Only 6% of South Africans can afford to retire
Remember high school, when you were in a class of 34 people trying to find their paths through life?
Only 2 of those people will afford to retire in South Africa. The rest will likely be a burden on their families, or worse.
Now, you may be thinking quite smugly that this is because South Africa has a huge unemployed population, so this statistic is skewed. Obviously unemployed people can’t afford to retire, as they cannot even afford to live without government assistance!
Unfortunately, the 6% statistic takes that into account. It’s based on a survey of 15 million economically active South Africans with household income above R8,000 per month. This is our tax base in South Africa and just 1 in 17 of them can afford to retire.
It’s a shocking statistic that underscores so many of the challenges in South Africa. Households are effectively taxed twice, through paying for private healthcare and education on top of normal taxes. Our economic growth is exceptionally slow. Our savings culture as a country is almost non-existent and levels of financial literacy are low.
There’s no safety net for this. A government pension of R1,890 per month isn’t going to get anyone very far. These days, that’s two tanks of fuel in a small car and a few days of groceries.
The concept of retirement was invented by the Germans, who decided in 1883 that they needed to make space for youths entering the market. The German government elected to pay those over the age of 65 to stop working, thereby creating opportunities for young Germans to find meaningful employment and contribute to the economy.
We’ve come a very long way since then, not least of all in terms of life expectancy. In the late 1800s, German life expectancy was just over 40 years. Bluntly, there weren’t many grey-haired Germans running around who needed to be paid by the government to stay home.
These days, life expectancy in Germany is over 80 years. This trend holds true across the world, thanks to advancements in medical science and an overall improvement in global living conditions.
The economics of retirement have changed completely. People are working in meaningful ways far beyond the age of 65, so the entire concept is becoming foreign to younger generations. Do people even carry pensioner cards anymore?!?
Being able to work beyond the age of 65 is a blessing for some and a curse for others, but it certainly isn’t a guarantee. The rate of technological advancement means that people need to keep reinventing themselves to stay relevant in the workplace. That’s not easy when you are about to celebrate your 70th birthday.
Hope for the best. Plan for the worst.
The reality is that there will come a stage in everyone’s lives where they fall into one of four groups.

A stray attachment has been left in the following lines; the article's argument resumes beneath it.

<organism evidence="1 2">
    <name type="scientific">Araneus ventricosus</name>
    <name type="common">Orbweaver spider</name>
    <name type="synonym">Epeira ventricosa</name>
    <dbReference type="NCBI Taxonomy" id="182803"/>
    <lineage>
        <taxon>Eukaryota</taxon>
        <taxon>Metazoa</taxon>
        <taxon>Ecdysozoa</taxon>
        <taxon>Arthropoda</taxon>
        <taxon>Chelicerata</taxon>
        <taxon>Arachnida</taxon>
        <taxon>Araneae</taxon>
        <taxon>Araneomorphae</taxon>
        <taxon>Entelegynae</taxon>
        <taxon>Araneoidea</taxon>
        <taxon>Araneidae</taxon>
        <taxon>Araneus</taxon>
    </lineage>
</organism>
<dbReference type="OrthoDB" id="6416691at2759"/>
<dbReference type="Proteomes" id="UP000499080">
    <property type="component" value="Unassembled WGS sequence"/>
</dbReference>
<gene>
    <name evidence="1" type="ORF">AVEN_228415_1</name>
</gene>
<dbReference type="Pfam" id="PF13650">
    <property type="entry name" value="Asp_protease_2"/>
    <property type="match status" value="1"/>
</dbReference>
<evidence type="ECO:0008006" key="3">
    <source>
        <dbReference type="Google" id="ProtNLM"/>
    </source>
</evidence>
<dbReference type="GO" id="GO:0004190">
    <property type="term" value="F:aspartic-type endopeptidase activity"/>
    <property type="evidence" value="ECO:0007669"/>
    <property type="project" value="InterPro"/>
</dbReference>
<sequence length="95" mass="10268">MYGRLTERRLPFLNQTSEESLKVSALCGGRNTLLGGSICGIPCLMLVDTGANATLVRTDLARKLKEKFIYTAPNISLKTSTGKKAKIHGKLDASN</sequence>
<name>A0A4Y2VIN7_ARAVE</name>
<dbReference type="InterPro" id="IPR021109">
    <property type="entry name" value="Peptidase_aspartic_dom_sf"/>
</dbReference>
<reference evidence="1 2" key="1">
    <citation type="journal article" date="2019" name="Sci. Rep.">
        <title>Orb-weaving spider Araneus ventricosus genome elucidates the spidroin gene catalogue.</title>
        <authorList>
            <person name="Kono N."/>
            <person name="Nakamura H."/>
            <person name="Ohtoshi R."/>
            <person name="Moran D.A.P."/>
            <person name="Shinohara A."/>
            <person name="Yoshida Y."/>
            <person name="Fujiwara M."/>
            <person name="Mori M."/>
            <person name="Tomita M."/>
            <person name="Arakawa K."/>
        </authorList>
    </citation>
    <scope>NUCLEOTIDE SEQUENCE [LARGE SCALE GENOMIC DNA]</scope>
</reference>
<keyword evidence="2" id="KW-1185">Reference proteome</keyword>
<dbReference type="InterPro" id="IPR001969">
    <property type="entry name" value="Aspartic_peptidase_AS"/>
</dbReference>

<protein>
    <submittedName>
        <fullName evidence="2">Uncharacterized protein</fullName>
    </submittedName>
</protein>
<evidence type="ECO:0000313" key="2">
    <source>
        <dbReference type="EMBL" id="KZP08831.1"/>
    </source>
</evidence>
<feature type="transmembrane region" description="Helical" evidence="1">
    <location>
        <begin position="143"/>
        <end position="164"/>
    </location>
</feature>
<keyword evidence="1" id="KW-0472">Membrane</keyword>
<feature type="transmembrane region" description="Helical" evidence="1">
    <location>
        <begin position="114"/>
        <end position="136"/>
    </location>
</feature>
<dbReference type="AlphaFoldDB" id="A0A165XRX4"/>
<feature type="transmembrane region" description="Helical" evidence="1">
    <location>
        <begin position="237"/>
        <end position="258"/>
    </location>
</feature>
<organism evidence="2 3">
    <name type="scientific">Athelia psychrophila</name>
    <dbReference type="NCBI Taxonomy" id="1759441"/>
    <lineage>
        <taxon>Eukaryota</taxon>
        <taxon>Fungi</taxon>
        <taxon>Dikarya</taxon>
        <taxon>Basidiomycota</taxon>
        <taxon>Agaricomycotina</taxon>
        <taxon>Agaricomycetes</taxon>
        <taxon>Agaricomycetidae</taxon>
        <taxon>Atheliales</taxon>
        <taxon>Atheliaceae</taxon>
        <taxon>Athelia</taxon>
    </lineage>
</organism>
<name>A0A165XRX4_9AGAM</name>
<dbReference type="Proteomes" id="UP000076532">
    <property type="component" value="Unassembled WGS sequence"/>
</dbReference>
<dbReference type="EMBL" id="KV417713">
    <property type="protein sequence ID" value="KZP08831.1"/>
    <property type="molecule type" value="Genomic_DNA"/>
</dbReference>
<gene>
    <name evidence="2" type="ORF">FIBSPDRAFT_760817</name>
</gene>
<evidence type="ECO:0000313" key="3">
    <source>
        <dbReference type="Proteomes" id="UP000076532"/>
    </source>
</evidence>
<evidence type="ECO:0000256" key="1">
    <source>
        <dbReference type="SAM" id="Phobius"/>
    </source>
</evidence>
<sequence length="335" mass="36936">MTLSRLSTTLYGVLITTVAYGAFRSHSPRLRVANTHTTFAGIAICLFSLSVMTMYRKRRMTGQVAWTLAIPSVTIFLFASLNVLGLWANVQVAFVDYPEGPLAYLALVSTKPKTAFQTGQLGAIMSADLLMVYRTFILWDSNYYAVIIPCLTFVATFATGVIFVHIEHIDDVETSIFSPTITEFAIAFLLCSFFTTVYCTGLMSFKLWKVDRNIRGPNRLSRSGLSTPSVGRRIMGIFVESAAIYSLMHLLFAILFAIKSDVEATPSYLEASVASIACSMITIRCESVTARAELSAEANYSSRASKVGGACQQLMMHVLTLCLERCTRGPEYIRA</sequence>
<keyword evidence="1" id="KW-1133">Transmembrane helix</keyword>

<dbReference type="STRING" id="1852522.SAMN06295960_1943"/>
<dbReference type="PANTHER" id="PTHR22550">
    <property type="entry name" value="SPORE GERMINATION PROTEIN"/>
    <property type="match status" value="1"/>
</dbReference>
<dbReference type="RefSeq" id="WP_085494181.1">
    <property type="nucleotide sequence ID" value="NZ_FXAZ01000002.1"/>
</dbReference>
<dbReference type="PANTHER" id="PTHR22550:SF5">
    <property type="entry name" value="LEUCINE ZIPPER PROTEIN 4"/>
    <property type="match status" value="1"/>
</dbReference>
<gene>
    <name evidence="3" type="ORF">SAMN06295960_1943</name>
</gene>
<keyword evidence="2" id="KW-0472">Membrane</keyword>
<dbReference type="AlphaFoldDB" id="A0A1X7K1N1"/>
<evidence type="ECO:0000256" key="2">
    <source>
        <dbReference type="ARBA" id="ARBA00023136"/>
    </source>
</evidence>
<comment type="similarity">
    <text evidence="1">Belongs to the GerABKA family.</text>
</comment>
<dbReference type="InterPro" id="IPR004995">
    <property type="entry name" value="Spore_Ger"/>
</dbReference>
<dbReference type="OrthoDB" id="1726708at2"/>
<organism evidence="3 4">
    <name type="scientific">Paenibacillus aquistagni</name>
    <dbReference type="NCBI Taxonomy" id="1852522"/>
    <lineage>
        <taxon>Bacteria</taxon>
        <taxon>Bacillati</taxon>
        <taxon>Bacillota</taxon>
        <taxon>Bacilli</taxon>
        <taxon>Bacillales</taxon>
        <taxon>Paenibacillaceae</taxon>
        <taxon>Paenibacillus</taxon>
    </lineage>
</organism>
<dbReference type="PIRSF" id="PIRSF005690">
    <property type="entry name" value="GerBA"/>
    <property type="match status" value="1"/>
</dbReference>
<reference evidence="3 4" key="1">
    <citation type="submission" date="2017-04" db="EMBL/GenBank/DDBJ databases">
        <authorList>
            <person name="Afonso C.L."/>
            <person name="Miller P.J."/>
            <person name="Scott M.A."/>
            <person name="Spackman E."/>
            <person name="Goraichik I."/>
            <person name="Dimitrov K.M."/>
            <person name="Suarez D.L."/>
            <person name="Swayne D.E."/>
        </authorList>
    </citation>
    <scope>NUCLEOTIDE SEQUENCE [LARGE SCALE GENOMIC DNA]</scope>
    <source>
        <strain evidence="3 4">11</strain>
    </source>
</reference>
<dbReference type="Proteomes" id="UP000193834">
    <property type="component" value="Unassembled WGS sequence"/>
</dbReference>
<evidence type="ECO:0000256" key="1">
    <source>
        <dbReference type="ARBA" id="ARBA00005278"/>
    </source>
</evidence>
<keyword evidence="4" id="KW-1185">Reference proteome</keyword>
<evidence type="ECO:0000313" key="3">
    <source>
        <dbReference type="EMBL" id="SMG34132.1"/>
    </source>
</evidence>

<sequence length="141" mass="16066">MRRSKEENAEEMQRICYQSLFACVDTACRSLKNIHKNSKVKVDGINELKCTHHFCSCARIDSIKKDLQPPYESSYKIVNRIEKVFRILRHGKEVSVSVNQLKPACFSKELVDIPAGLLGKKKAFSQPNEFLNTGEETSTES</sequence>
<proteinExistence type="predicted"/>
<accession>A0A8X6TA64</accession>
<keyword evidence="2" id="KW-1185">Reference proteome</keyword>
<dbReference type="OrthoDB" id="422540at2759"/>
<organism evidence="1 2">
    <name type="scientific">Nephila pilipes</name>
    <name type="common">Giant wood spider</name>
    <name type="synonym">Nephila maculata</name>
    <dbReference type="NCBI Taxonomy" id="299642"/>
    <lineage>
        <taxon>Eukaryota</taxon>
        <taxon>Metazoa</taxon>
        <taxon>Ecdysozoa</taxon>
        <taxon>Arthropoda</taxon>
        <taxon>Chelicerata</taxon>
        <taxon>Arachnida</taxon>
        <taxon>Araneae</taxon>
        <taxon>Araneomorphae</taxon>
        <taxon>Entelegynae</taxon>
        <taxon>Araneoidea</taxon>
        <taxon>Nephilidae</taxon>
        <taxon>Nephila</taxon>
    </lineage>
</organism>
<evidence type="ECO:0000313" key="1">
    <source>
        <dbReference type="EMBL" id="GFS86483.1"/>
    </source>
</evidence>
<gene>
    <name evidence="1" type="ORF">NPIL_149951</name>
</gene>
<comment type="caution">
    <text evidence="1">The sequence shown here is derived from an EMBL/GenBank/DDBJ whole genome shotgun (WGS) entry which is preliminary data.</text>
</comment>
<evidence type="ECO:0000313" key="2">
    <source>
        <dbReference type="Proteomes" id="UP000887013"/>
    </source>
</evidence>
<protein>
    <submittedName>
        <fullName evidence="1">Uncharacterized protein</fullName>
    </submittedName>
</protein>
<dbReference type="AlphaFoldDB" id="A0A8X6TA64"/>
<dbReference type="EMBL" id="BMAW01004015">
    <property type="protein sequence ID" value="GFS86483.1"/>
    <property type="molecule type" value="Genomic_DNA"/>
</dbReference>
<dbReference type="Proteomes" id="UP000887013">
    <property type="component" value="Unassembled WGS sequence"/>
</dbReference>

- The 6 percenters
- This is the ultimate – being able to kick back, play golf and spend time travelling to see the grandchildren. Yoga? Absolutely. Fishing? No problem. Summer in Paris? Maybe, with enough planning!
- Only 6% of the population will know what it feels like to have 40 additional hours of free time per week.
- Never stop working
- There’s no guarantee of this outcome – corporates usually require staff to retire at 65, so this is only possible if independent contractor agreements or other consulting arrangements can be found, which are becoming harder to come by as corporates replace retired staff with younger, cheaper employees.
- If it works out, then this brings an ongoing income that allows these people to live, but they certainly won’t play golf on Mondays and go for walks on Tuesday afternoons.
- Many clients I consult with are in this group, believing that they started saving too late and that the concept of retirement is insurmountable.
- If this approach doesn’t work out, then the next two groups apply…and this is where it gets ugly.
- Able to work, but cannot find employment or earn an income
- This one is scary – often through no fault of their own, such as through retrenchment late in life or forced retirement under company rules, people find themselves without an income and doors being closed in their faces.
- Unless you are self-employed or have highly specialised skills that can keep you in group two above, being in group three is the more likely outcome for those who plan to work past the age of 65. This is especially true for those who are on the wrong side of the employment equity requirements in South Africa.
- Unable to work
- Retirement due to ill health can happen at any age – bringing a loss of income accompanied by potentially severe medical bills.
- It is critical to have insurance products in place to mitigate this risk at a younger age.
- Above retirement age, being unable to work is a reality for many South Africans and having limited financial resources means that people become burdens on their families, thereby directly impacting the retirement plans of their own children.
Clearly, the first group (the six percenters) should be the goal. The second group (continuing to work) is risky and a roll of the dice, possibly impacted by numerous factors outside one’s control. The third and fourth groups are the sad realities for too many South Africans, who failed to plan and therefore planned to fail.
Without a family to fall back on, which is never the ideal outcome, government welfare becomes the only option. This is a disaster that every economically active South African must avoid at all costs.
Helping my clients achieve financially fit outcomes is what gets me out of bed in the morning. I’m always ready to discuss how you can avoid falling into the frightening groups.